Consider the cell phone marketplace: Once only for affluent business travelers, today you cant walk down a city block without bumping into half-a-dozen motormouths chattering on cell phones. But the push for 3G, or third-generation high-speed wireless service, has turned into a Sisyphusian task. Part of the reason is the tremendous expense involved in upgrading the cellular infrastructure to support higher data speeds. But the main reason is the consumers. They hated WAP (Wireless Application Protocol) with a passion and made it clear that they were not going to pay more to squint at Web pages on a tiny cell phone LCD.
On the other hand, the ability to instantly beam pictures of inebriated partygoers to friends is apparently something consumers are willing to pay for, and along with the rise in popularity of cameras in cell phones has come a renewed impetus for high-speed cellular networks.
Conversely, Bluetooth has failed to garner the attention of the masses, and there are still only a handful of products that include built-in Bluetooth support. Some companies have proprietary wireless keyboard offerings—and Bluetooth models.
Elsewhere, DaimlerChrysler AG made some promising moves by adding Bluetooth to a few car models last fall, but Bluetooth support in cell phones has waned. Part of the reason again is the added expense in a competitive market, but the main reason is simply that consumers dont think they need it. True, there are various laws around the country against holding a cell phone in one hand and a steering wheel in the other. This would seem to argue in favor of an increase in demand for hands-free, wireless in-car systems. However, drivers have generally flaunted the regulations, and law enforcement hasnt seen fit to hand out many TWD (talking while driving) tickets.
Speaking of distractions, many of us recall how the first BlackBerrys in the boardroom created an outbreak of attention deficit disorder in meetings around the country at the turn of the century. Some of the novelty of ubiquitous e-mail has thankfully worn off now, but the value of online access in the boardroom has not. Today, with a $30 802.11b PC card stuck into a laptop, you can obviate the "its at my desk" excuse and get immediate answers to questions during a conference (rather than getting e-mailed responses hours later when everyones forgotten what the question was). Its this kind of value that end users instantly understood.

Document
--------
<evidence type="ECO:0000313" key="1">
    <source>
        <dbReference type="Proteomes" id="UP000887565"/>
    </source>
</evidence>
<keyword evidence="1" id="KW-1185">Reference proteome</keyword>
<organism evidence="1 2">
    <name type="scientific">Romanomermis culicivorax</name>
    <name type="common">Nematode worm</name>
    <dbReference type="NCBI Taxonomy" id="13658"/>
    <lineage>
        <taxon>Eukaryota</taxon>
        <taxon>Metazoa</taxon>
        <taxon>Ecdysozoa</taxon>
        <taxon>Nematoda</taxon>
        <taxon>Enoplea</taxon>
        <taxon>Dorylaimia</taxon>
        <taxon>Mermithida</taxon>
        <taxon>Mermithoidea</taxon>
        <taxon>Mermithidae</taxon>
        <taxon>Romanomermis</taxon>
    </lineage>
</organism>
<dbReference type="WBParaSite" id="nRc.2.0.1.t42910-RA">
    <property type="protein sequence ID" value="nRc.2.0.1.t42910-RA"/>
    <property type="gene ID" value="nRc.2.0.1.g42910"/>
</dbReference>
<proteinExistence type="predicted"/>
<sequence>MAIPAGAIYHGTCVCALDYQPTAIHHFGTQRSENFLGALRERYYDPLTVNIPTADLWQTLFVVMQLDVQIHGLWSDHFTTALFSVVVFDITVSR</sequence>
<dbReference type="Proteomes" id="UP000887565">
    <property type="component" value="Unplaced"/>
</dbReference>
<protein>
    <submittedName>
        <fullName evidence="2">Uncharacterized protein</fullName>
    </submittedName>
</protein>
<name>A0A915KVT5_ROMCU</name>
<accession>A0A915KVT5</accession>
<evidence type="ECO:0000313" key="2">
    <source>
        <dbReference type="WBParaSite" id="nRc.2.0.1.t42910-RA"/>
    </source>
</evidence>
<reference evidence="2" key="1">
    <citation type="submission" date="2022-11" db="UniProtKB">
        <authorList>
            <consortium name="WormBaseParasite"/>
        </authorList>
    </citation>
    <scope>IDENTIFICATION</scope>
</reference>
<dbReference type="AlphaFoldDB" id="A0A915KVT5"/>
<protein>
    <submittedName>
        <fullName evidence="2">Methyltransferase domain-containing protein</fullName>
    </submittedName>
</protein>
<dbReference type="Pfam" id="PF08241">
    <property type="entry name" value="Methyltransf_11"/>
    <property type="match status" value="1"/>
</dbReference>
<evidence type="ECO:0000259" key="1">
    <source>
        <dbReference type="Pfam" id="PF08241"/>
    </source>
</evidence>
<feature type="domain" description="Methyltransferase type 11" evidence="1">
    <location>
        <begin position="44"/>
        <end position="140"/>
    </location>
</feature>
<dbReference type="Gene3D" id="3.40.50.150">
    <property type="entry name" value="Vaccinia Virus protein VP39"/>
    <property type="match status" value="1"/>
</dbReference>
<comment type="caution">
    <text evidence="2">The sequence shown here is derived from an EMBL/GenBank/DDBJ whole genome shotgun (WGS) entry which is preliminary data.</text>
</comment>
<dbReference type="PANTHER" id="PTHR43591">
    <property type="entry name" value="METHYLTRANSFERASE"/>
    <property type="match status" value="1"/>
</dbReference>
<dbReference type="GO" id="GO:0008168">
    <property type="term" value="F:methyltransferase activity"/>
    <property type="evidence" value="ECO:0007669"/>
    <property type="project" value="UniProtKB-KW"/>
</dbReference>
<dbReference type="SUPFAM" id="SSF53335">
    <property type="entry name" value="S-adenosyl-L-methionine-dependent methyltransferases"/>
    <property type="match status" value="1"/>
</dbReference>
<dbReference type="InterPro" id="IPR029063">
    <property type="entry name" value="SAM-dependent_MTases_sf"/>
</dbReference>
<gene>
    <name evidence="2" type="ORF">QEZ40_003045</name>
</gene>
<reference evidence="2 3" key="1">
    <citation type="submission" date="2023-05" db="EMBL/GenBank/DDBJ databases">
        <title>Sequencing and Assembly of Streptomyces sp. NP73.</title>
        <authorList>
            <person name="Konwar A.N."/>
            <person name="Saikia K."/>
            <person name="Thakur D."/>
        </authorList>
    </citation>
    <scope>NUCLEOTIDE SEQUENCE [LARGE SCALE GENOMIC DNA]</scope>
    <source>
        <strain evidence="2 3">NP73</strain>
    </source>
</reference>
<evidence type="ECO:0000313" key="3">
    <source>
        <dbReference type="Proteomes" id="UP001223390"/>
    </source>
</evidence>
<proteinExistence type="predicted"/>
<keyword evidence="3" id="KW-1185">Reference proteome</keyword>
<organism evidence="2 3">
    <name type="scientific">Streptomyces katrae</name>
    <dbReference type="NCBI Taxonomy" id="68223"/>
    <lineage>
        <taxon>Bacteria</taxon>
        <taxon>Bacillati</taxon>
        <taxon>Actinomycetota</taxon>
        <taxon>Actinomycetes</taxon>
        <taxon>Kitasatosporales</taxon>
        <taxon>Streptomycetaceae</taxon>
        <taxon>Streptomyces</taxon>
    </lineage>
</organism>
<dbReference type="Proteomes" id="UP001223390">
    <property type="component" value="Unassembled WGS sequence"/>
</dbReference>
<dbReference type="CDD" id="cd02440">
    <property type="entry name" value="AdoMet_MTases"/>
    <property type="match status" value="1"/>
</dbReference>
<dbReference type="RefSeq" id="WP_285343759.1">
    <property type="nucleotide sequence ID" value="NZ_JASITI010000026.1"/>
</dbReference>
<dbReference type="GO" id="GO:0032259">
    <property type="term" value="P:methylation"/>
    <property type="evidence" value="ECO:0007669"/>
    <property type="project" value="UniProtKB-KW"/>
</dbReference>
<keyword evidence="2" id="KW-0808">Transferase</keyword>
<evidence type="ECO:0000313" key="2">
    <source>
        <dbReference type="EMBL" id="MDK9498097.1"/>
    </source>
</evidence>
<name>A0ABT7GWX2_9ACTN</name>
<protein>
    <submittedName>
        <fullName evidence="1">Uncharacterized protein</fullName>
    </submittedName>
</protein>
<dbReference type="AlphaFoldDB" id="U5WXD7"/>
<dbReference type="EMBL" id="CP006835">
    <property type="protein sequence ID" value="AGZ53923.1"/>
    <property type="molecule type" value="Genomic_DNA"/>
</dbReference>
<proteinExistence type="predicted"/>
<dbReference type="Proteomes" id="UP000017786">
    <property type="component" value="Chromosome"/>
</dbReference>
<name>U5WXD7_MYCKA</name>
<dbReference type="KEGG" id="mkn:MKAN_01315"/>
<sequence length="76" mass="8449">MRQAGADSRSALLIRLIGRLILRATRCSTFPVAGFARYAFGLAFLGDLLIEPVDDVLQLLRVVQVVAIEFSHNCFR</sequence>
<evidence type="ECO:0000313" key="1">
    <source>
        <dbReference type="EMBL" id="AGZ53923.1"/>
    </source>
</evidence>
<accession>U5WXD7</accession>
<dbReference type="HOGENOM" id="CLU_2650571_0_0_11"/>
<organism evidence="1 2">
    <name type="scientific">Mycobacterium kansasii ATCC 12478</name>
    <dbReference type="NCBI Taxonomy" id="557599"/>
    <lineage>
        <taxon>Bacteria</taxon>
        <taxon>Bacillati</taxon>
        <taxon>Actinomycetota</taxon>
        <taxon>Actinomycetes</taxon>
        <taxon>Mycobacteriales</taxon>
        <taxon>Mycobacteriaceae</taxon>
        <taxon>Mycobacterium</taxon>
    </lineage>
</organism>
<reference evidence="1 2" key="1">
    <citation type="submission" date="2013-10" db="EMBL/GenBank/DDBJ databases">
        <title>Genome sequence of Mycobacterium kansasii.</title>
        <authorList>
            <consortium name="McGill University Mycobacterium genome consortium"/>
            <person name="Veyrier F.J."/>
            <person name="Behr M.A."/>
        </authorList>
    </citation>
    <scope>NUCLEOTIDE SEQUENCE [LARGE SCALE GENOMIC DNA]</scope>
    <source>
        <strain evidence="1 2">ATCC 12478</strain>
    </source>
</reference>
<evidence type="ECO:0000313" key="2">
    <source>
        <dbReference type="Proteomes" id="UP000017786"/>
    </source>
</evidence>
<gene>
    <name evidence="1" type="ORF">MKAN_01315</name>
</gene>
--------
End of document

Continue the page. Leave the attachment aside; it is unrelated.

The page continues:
Security? We dont need no stinkin security, end users said. And so the phenomenon of unauthorized rogue access points was the new IT headache. (If you think there arent any rogue access points in your company, you just havent looked hard enough.)
Analysts at the META Group recently crowed that 802.11 wireless access wont be a major factor in large enterprises this year. Dont believe it. The end user has spoken, and Wi-Fi is invading the enterprise whether IT departments want it or not. Fortunately, the 802.11i standard will be finalized this year, bringing superior security to the wireless enterprise and alleviating many of the current security concerns. (Watch for more on the progress of this spec and on forthcoming products in this space.)
Of course, much of the wireless focus now is on radio-frequency identification, or RFID. Here, the end user has been deafeningly silent. Conclusion? A rough road ahead for businesses trying to implement an RFID system. Even Wal-Mart Corp.s do-or-die push for RFID by the end of the year isnt likely to get the tag business on its feet and running any time soon. Most companies Ive talked to understand the potential return on investment of RFID, but unless dealing with Wal-Mart directly, companies arent making any moves to add RFID tags to warehouse palettes (yet). (Look to the Wireless Topic Center for regular reality checks on the RFID race.)
Naturally, trying to play Nostradamus in technology is like trying to predict a Superbowl winner in August (my father thought this would be the Raiders year... Yeah, right.) There are bound to be some surprise winners and losers. Look for a discussion of one possible wireless fly in the ointment later this week and keep coming back for wireless news from the Consumer Electronic Show that starts in Las Vegas on Thursday.
In the meantime, to help us figure out what the end user wants—and what wireless solutions work—dont hesitate to contact me with your implementation horror stories, successes and wireless complaints.
eWEEK.coms Wireless Center Editor John R. Quain (JQ) has been reporting on computers and technology for over 20 years. He is the on-air computer consultant for CBS News Up to the Minute and has held positions at PC Magazine, Fast Company, Popular Science and Content.
JQ can be reached at firstname.lastname@example.org.